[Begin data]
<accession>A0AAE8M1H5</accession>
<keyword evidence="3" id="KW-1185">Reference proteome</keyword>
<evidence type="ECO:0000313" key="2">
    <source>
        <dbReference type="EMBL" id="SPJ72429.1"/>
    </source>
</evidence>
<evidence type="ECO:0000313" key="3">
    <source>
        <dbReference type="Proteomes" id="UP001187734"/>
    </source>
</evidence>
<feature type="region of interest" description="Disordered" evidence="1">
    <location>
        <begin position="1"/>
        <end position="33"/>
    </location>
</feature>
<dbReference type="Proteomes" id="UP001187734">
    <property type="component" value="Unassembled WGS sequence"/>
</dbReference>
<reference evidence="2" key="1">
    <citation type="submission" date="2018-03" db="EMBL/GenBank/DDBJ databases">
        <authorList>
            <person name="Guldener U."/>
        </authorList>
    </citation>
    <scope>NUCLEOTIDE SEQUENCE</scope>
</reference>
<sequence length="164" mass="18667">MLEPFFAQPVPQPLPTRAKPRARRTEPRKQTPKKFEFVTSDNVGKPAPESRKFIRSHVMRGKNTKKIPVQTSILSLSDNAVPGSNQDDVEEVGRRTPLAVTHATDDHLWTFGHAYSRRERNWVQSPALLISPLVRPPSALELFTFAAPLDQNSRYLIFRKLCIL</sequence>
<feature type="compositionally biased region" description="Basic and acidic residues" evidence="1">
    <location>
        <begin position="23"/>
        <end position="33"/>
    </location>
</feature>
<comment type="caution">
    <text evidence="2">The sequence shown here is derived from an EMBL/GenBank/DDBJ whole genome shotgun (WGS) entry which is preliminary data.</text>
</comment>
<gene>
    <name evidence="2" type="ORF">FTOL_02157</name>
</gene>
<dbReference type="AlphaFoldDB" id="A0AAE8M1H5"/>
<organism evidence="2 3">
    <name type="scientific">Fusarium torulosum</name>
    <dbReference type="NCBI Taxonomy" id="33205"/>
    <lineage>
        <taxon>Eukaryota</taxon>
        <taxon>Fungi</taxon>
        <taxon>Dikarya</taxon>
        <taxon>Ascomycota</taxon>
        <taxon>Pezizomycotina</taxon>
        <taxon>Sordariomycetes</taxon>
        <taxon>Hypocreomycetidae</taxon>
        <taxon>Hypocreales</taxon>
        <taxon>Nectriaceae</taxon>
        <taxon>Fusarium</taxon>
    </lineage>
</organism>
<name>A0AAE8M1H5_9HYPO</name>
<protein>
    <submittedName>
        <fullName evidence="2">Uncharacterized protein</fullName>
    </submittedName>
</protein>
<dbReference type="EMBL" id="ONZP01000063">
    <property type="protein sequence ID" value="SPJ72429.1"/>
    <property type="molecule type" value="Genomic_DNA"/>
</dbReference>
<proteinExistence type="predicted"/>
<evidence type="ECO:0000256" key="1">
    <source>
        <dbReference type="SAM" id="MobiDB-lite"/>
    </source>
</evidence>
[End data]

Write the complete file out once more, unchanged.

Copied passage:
<accession>A0AAE8M1H5</accession>
<keyword evidence="3" id="KW-1185">Reference proteome</keyword>
<evidence type="ECO:0000313" key="2">
    <source>
        <dbReference type="EMBL" id="SPJ72429.1"/>
    </source>
</evidence>
<evidence type="ECO:0000313" key="3">
    <source>
        <dbReference type="Proteomes" id="UP001187734"/>
    </source>
</evidence>
<feature type="region of interest" description="Disordered" evidence="1">
    <location>
        <begin position="1"/>
        <end position="33"/>
    </location>
</feature>
<dbReference type="Proteomes" id="UP001187734">
    <property type="component" value="Unassembled WGS sequence"/>
</dbReference>
<reference evidence="2" key="1">
    <citation type="submission" date="2018-03" db="EMBL/GenBank/DDBJ databases">
        <authorList>
            <person name="Guldener U."/>
        </authorList>
    </citation>
    <scope>NUCLEOTIDE SEQUENCE</scope>
</reference>
<sequence length="164" mass="18667">MLEPFFAQPVPQPLPTRAKPRARRTEPRKQTPKKFEFVTSDNVGKPAPESRKFIRSHVMRGKNTKKIPVQTSILSLSDNAVPGSNQDDVEEVGRRTPLAVTHATDDHLWTFGHAYSRRERNWVQSPALLISPLVRPPSALELFTFAAPLDQNSRYLIFRKLCIL</sequence>
<feature type="compositionally biased region" description="Basic and acidic residues" evidence="1">
    <location>
        <begin position="23"/>
        <end position="33"/>
    </location>
</feature>
<comment type="caution">
    <text evidence="2">The sequence shown here is derived from an EMBL/GenBank/DDBJ whole genome shotgun (WGS) entry which is preliminary data.</text>
</comment>
<gene>
    <name evidence="2" type="ORF">FTOL_02157</name>
</gene>
<dbReference type="AlphaFoldDB" id="A0AAE8M1H5"/>
<organism evidence="2 3">
    <name type="scientific">Fusarium torulosum</name>
    <dbReference type="NCBI Taxonomy" id="33205"/>
    <lineage>
        <taxon>Eukaryota</taxon>
        <taxon>Fungi</taxon>
        <taxon>Dikarya</taxon>
        <taxon>Ascomycota</taxon>
        <taxon>Pezizomycotina</taxon>
        <taxon>Sordariomycetes</taxon>
        <taxon>Hypocreomycetidae</taxon>
        <taxon>Hypocreales</taxon>
        <taxon>Nectriaceae</taxon>
        <taxon>Fusarium</taxon>
    </lineage>
</organism>
<name>A0AAE8M1H5_9HYPO</name>
<protein>
    <submittedName>
        <fullName evidence="2">Uncharacterized protein</fullName>
    </submittedName>
</protein>
<dbReference type="EMBL" id="ONZP01000063">
    <property type="protein sequence ID" value="SPJ72429.1"/>
    <property type="molecule type" value="Genomic_DNA"/>
</dbReference>
<proteinExistence type="predicted"/>
<evidence type="ECO:0000256" key="1">
    <source>
        <dbReference type="SAM" id="MobiDB-lite"/>
    </source>
</evidence>